New Video: The Dark and Menacing Visuals for Monster Movie’s “Shouldn’t Stray from the Shadows”

Currently comprised of founding members and primary songwriters Slowdive’s Christian Savil (guitar, bass, keys, and vocals) and Sean Hewson (guitar, bass, keys, and vocals), along with Air Formation’s James Harrison (drums) and Slowdive’s Nick Chaplin (bass), shoegazer act Monster Movie can trace their origins to when Savil and Hewson played in a number of bands together, going back to the late 80s — including a band called Eternal, which released a single through Sarah Records that featured the dreamy and fuzzy guitars, and soaring pop melodies that Savil would gradually become known for; in fact, interestingly enough, Savil left Eternal to join Slowdive. About a decade later, Savil and Hewson started their side project Monster Movie with the intention of writing and recording more Krautrock-leaning material; however, their first EP wound up being much more shoegazer rock with a few seconds of something remotely Krautrock-leaning.
Now, if you had been frequenting this site over the course of this year, you may recall that I have written about Monster Movie earlier, and that between the years 2002-2010, Savil and Hewson released four, full-length albums, a mini-album and

During the period of 2002-2010, Savil and Hewson released four full-length albums, a mini album and a two EPs mostly through Graveface Records. And perhaps unsurprisingly, the band has been on an extended hiatus at Savil and Hewson have been involved with Slowdive’s reformation and subsequent touring; in fact, the duo have claimed that their involvement in Slowdive was instrumental in helping the band’s primary songwriters and founding members realize that they’ve needed to move from being a pure studio-based project to being a proper, live band.

Produced by Graveface Records’ founder and head Ryan Graveface and recorded with Martin Nichols at Weston-super-Mare, the band’s fifth album Keep The Voices Distant was released last week through Graveface Records and from the album’s first single, “Shouldn’t Stay From The Shadows,” the band further cements their long-held reputation for crafting rousingly anthemic material that walks the tightrope between fuzzy and towering shoegaze rock and power chord-heavy Brit Pop with a decidedly radio-friendly vibe. But pay close attention, as just underneath the surface, the song’s narrator describes a dysfunctional and abusive relationship — the soft of relationship in which the song’s narrator self-flaggelates himself while simultaneously abusing his partner.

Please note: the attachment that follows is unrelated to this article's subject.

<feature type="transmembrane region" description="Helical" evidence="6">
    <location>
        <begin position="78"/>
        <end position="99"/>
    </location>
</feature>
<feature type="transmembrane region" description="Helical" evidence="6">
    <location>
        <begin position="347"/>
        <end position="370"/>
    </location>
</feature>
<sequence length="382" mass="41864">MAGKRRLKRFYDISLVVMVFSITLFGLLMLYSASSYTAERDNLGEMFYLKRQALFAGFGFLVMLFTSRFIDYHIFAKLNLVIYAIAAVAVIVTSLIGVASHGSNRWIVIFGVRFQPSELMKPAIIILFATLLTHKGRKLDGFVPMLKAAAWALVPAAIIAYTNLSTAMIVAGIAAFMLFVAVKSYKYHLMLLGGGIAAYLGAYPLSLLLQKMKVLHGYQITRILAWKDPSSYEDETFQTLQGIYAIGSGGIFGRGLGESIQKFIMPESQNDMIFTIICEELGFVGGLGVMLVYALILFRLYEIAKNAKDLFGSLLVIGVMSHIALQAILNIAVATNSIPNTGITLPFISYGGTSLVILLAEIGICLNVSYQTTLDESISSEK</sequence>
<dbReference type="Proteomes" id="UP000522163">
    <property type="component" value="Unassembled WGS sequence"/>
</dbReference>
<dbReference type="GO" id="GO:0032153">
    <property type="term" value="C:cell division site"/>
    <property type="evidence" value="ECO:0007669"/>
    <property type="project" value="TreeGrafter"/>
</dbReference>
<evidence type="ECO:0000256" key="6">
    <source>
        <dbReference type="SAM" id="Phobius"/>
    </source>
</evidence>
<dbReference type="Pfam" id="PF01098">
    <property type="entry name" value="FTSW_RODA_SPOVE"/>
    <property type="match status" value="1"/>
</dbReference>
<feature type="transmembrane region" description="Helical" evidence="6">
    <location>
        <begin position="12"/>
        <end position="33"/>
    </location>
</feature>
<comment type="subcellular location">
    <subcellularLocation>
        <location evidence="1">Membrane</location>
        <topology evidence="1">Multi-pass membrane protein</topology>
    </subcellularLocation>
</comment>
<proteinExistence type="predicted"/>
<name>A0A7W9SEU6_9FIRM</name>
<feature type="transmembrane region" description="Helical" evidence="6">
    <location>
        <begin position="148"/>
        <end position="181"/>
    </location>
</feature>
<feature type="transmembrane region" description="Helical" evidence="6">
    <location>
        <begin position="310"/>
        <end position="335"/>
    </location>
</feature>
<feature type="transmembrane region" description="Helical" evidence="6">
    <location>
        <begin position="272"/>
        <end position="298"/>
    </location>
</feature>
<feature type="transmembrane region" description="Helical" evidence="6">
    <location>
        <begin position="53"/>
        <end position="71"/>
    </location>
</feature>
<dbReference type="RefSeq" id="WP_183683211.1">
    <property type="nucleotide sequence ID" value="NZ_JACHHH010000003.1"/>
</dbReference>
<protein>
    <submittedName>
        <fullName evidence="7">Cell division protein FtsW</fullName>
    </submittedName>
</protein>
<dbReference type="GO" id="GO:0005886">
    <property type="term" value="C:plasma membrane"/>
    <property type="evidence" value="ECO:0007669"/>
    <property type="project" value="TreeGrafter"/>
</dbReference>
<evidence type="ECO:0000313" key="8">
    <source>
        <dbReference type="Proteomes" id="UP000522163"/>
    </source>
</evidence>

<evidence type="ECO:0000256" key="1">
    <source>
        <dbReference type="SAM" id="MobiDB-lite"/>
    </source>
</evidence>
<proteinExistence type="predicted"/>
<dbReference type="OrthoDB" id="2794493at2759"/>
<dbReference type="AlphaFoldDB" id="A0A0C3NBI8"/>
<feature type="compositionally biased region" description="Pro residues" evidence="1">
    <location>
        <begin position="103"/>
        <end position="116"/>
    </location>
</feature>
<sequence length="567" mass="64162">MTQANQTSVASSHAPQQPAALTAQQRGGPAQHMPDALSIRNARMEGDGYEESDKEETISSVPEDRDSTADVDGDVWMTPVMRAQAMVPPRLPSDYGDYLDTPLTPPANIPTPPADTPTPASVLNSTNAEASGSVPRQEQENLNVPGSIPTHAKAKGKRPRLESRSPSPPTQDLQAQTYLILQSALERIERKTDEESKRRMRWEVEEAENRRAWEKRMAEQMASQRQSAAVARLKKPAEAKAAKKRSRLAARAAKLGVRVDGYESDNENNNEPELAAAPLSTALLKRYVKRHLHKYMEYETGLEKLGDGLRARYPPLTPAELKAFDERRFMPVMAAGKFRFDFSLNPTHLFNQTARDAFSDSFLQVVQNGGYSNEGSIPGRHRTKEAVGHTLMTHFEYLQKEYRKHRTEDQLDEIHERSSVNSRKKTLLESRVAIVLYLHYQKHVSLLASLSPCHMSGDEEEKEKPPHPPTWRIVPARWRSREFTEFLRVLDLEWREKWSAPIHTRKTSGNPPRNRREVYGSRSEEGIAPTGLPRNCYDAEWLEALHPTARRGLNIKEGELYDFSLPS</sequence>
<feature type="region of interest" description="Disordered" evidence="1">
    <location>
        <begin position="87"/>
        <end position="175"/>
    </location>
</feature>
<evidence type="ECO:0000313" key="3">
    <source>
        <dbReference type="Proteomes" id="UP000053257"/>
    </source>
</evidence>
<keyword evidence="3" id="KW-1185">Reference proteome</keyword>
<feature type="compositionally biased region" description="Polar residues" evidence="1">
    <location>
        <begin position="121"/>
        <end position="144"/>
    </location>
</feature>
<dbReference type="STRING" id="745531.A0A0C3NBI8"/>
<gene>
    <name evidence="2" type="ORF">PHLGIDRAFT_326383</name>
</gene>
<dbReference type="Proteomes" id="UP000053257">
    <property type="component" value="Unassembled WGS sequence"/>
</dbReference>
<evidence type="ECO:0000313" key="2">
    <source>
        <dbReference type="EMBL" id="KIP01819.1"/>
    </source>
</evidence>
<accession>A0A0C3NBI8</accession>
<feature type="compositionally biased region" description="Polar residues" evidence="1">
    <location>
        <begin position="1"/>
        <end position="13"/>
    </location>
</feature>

Fittingly for the song’s dark overtones, the recently released video features projected imagery of someone writing the song’s lyrics while within the tub, imagery revealing the band being submerged in water.

Currently comprised of founding members and primary songwriters Slowdive‘s Christian Savil  (guitar, bass, keys, and vocals), Sean Hewson (guitar, bass, keys, and vocals), along with Air Formation’s James Harrison (drums) and Slowdive’s Nick Chaplin (bass),  shoegazer act Monster Movie can trace their origins to Savil and Hewson playing in number of bands together going back to the late 80s — including a band called Eternal, which released the “Breathe” single on Sarah Records that featured dreamy, fuzzy guitars and soaring pop melodies that Savil gradually began to become known for. Shortly after the release of “Breathe,”Savil left Eternal to join renowned and influential shoegazer act Slowdive. About a decade later, Savil and Hewson started Monster Movie initially as an attempt to write and record something more Krautrock-leaning; however, their first EP only managed to possessed a few seconds of Krautrock while being primarily shoegazer rock.